The Kill Order by James Dashner is a book that had been on my “To Read List” for just a brief time.  The book was just recently released and it is billed as a prequel to the books in the Maze Runner trilogy. The title caught my eye for some reason and I read about it and thought it sounded pretty good. I have not read the books in the trilogy which were published before this prequel.

The introduction to the book on its dust jacket flyleaf gives a quick idea as to the story: “The prequel to the New York Times bestselling Maze Runner series, The Kill Order is the story of the fall of civilization and the disease that started it all.”   Long story short, the book is set in the future, and there has been a massive sun flare storm which destroyed the world as we know it.  But some have survived and are fighting for their lives. Many are very sick from a strange disease which is spreading rapidly among the survivors in the eastern United States where the story is set. The disease is literally making people crazy.

The story revolves around a very small group of survivors and their battle to stay together, to battle the disease,and to stay alive. The novel is a quick read.  James Dashner is a master of ending a chapter in such a way that you just automatically go on to the next chapter.  The storyline is not a happy one.  Chaos, fighting, lunacy, and death are the main themes.  It really is not “my kind of book”.  I generally do not like to read fight scenes and the last half of this book is just fighting, fighting, and more fighting as the story’s main characters battle for their lives.  I really was getting frustrated with the story as I read, wondering how the heck the  author was going to leave me with any kind of good feeling at the end.  Not that every book has to have a good ending, but I really like to find some sort of redeeming value in the books I read.  I told myself that I would just finish the book and I would not have to read the others in the trilogy.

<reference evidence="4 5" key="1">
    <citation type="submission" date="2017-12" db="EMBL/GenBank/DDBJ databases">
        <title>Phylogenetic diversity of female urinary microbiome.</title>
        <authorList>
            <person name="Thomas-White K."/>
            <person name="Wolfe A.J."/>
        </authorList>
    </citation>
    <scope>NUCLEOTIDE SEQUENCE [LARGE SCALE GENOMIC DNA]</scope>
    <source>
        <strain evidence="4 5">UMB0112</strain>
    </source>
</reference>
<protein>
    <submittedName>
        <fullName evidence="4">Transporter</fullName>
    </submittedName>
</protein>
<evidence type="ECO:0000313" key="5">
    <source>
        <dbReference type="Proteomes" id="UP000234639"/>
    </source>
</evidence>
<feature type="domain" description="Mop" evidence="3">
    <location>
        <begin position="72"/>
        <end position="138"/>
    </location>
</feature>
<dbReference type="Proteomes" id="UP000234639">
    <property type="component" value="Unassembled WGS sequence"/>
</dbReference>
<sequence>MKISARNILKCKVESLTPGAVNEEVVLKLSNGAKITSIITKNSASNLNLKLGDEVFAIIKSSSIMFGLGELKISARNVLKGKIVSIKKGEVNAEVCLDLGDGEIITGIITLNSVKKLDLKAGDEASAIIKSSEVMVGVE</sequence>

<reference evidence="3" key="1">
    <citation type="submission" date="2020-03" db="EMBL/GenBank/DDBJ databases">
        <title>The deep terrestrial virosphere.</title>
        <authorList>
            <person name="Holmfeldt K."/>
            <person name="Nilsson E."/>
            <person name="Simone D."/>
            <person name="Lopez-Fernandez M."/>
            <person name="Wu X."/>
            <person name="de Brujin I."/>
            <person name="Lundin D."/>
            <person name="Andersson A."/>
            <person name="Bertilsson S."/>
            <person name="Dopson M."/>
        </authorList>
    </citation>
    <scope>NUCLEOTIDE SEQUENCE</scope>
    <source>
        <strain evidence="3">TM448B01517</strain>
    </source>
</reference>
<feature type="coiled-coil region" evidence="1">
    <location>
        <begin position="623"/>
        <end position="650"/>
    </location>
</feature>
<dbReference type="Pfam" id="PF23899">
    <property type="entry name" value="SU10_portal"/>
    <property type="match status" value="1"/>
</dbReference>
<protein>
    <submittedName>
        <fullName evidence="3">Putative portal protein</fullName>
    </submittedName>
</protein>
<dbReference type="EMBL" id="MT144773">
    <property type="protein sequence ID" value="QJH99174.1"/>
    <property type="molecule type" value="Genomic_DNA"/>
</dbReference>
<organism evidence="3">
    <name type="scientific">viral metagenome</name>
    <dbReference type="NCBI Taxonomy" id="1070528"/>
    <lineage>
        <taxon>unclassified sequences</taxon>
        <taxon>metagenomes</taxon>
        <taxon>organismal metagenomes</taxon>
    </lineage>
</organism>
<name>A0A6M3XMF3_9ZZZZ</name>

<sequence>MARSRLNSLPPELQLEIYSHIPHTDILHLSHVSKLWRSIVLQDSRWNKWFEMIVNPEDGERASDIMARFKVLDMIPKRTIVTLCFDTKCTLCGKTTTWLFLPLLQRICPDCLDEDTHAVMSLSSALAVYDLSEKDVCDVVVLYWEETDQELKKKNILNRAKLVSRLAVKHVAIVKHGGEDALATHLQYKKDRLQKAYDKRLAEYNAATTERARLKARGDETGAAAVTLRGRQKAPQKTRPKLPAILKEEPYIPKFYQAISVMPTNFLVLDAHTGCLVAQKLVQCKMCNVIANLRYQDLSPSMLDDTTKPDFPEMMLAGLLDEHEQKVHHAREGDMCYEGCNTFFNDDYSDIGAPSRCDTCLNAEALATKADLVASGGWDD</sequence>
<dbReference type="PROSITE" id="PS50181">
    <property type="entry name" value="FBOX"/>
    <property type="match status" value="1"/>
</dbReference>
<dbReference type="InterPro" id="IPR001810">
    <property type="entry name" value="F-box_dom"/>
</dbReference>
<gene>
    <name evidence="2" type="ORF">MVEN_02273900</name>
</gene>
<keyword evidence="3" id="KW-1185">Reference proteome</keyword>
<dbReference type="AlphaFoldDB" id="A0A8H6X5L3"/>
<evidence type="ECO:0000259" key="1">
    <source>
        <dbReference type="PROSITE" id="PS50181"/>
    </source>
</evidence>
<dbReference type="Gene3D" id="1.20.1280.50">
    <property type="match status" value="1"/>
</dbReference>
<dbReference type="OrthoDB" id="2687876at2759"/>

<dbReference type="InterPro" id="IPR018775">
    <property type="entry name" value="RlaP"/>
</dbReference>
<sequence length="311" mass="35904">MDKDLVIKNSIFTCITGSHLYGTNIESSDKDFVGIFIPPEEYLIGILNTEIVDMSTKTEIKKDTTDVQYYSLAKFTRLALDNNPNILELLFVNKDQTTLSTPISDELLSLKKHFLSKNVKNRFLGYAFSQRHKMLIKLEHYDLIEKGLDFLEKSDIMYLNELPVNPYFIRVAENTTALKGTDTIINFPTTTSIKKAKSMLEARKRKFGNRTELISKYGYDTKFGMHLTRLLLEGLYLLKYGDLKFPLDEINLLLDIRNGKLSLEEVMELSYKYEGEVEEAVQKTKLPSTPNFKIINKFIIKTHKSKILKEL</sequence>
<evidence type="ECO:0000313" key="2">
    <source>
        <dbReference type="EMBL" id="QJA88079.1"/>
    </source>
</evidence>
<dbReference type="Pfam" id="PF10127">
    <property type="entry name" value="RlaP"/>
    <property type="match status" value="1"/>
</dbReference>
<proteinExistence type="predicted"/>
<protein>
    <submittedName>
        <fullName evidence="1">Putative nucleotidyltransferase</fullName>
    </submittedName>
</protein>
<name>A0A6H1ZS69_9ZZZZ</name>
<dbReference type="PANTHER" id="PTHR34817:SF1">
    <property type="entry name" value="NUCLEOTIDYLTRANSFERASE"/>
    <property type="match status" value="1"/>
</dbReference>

But, James Dashner ended this terrible ordeal in such a way that I “may” go on and read Maze Runner which would be the next book in the series.  I guess the story disturbs me in a sense but I kept reading.  I wanted to see what was going to happen.  And the book ends and you cannot help but wonder what happens next. And, to add to the intrigue, the book’s prologue features two characters who are never again mentioned in the story. You read the prologue and turn to what is the first chapter of the book which has a byline stating that it takes place thirteen years prior to what you have just read. So you read about two characters, then continue reading the book, set thirteen years earlier, and you never again read anything about those two who were in the prologue. James Dashner has a skill of leaving you wondering what is really going on.

It is strange. I did not like the events in the book, yet I am riveted by it and may read the others in the series. I do not really expect to find much joy in the story but am still captured by it.  The marketing of the book presents itself as being for the youth market. But the series has had crossover appeal to adults, too, and apparently appeals to the multitudes of readers who have loved The Hunger Games series by Suzanne Collins.  My 10 year old son said he wanted to read the books in the Maze Runner series but I am glad I have read one of them.  I know that they are not for 10 year olds.  The story is too disturbing in my mind to recommend for readers that young.  Probably too disturbing for me, too, but I am captured!  Bad book, good book, disturbing story, captivating story. If you are looking for a happy, sweet story, do not start this book.  For James Dashner knows how to grab his audience.  And it is not a happy, sweet story. LOL

On a scale of 1 to 5, with 5 being great, I give “The Kill Order” a 4.

The Kill Order

James Dashner

Delacorte Press

August 14, 2012

ISBN 9780385742887

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